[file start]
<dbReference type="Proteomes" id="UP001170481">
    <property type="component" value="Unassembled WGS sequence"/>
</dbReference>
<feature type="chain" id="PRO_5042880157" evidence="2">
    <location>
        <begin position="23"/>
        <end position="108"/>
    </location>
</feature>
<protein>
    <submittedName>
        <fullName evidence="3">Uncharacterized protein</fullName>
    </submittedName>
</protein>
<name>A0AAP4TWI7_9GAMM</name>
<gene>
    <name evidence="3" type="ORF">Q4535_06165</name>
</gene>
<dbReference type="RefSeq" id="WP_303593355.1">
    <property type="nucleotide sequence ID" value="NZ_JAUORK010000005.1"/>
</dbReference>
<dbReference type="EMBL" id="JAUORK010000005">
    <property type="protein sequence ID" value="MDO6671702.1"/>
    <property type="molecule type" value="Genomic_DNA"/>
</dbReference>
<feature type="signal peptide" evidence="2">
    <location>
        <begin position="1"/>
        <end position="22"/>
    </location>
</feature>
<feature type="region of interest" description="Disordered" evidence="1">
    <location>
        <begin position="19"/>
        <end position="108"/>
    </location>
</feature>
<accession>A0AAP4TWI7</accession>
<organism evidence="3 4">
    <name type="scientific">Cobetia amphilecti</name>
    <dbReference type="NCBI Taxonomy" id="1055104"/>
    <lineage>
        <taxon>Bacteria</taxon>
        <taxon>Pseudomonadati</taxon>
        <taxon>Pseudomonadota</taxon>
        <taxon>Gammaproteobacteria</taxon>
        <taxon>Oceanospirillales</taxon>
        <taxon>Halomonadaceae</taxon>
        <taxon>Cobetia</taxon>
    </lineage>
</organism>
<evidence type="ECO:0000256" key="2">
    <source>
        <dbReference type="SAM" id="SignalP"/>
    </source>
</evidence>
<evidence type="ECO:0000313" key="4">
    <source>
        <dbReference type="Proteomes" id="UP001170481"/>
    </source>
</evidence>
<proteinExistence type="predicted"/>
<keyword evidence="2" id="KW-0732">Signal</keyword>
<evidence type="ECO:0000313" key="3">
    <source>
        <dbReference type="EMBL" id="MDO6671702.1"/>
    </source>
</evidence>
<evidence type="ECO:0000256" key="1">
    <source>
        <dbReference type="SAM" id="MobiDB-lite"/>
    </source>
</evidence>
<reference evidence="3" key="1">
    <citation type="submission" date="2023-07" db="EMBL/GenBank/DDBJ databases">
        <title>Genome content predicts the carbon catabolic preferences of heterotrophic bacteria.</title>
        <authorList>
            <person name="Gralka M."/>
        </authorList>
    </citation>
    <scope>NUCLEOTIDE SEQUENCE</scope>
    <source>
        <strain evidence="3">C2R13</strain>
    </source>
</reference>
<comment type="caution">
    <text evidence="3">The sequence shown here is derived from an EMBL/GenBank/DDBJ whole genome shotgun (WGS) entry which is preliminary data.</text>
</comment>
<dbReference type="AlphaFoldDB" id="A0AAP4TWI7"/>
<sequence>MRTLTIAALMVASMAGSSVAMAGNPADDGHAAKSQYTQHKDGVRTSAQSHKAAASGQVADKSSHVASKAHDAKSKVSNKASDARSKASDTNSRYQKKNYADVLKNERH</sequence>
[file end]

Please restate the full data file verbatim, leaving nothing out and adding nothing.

<dbReference type="Proteomes" id="UP001170481">
    <property type="component" value="Unassembled WGS sequence"/>
</dbReference>
<feature type="chain" id="PRO_5042880157" evidence="2">
    <location>
        <begin position="23"/>
        <end position="108"/>
    </location>
</feature>
<protein>
    <submittedName>
        <fullName evidence="3">Uncharacterized protein</fullName>
    </submittedName>
</protein>
<name>A0AAP4TWI7_9GAMM</name>
<gene>
    <name evidence="3" type="ORF">Q4535_06165</name>
</gene>
<dbReference type="RefSeq" id="WP_303593355.1">
    <property type="nucleotide sequence ID" value="NZ_JAUORK010000005.1"/>
</dbReference>
<dbReference type="EMBL" id="JAUORK010000005">
    <property type="protein sequence ID" value="MDO6671702.1"/>
    <property type="molecule type" value="Genomic_DNA"/>
</dbReference>
<feature type="signal peptide" evidence="2">
    <location>
        <begin position="1"/>
        <end position="22"/>
    </location>
</feature>
<feature type="region of interest" description="Disordered" evidence="1">
    <location>
        <begin position="19"/>
        <end position="108"/>
    </location>
</feature>
<accession>A0AAP4TWI7</accession>
<organism evidence="3 4">
    <name type="scientific">Cobetia amphilecti</name>
    <dbReference type="NCBI Taxonomy" id="1055104"/>
    <lineage>
        <taxon>Bacteria</taxon>
        <taxon>Pseudomonadati</taxon>
        <taxon>Pseudomonadota</taxon>
        <taxon>Gammaproteobacteria</taxon>
        <taxon>Oceanospirillales</taxon>
        <taxon>Halomonadaceae</taxon>
        <taxon>Cobetia</taxon>
    </lineage>
</organism>
<evidence type="ECO:0000256" key="2">
    <source>
        <dbReference type="SAM" id="SignalP"/>
    </source>
</evidence>
<evidence type="ECO:0000313" key="4">
    <source>
        <dbReference type="Proteomes" id="UP001170481"/>
    </source>
</evidence>
<proteinExistence type="predicted"/>
<keyword evidence="2" id="KW-0732">Signal</keyword>
<evidence type="ECO:0000313" key="3">
    <source>
        <dbReference type="EMBL" id="MDO6671702.1"/>
    </source>
</evidence>
<evidence type="ECO:0000256" key="1">
    <source>
        <dbReference type="SAM" id="MobiDB-lite"/>
    </source>
</evidence>
<reference evidence="3" key="1">
    <citation type="submission" date="2023-07" db="EMBL/GenBank/DDBJ databases">
        <title>Genome content predicts the carbon catabolic preferences of heterotrophic bacteria.</title>
        <authorList>
            <person name="Gralka M."/>
        </authorList>
    </citation>
    <scope>NUCLEOTIDE SEQUENCE</scope>
    <source>
        <strain evidence="3">C2R13</strain>
    </source>
</reference>
<comment type="caution">
    <text evidence="3">The sequence shown here is derived from an EMBL/GenBank/DDBJ whole genome shotgun (WGS) entry which is preliminary data.</text>
</comment>
<dbReference type="AlphaFoldDB" id="A0AAP4TWI7"/>
<sequence>MRTLTIAALMVASMAGSSVAMAGNPADDGHAAKSQYTQHKDGVRTSAQSHKAAASGQVADKSSHVASKAHDAKSKVSNKASDARSKASDTNSRYQKKNYADVLKNERH</sequence>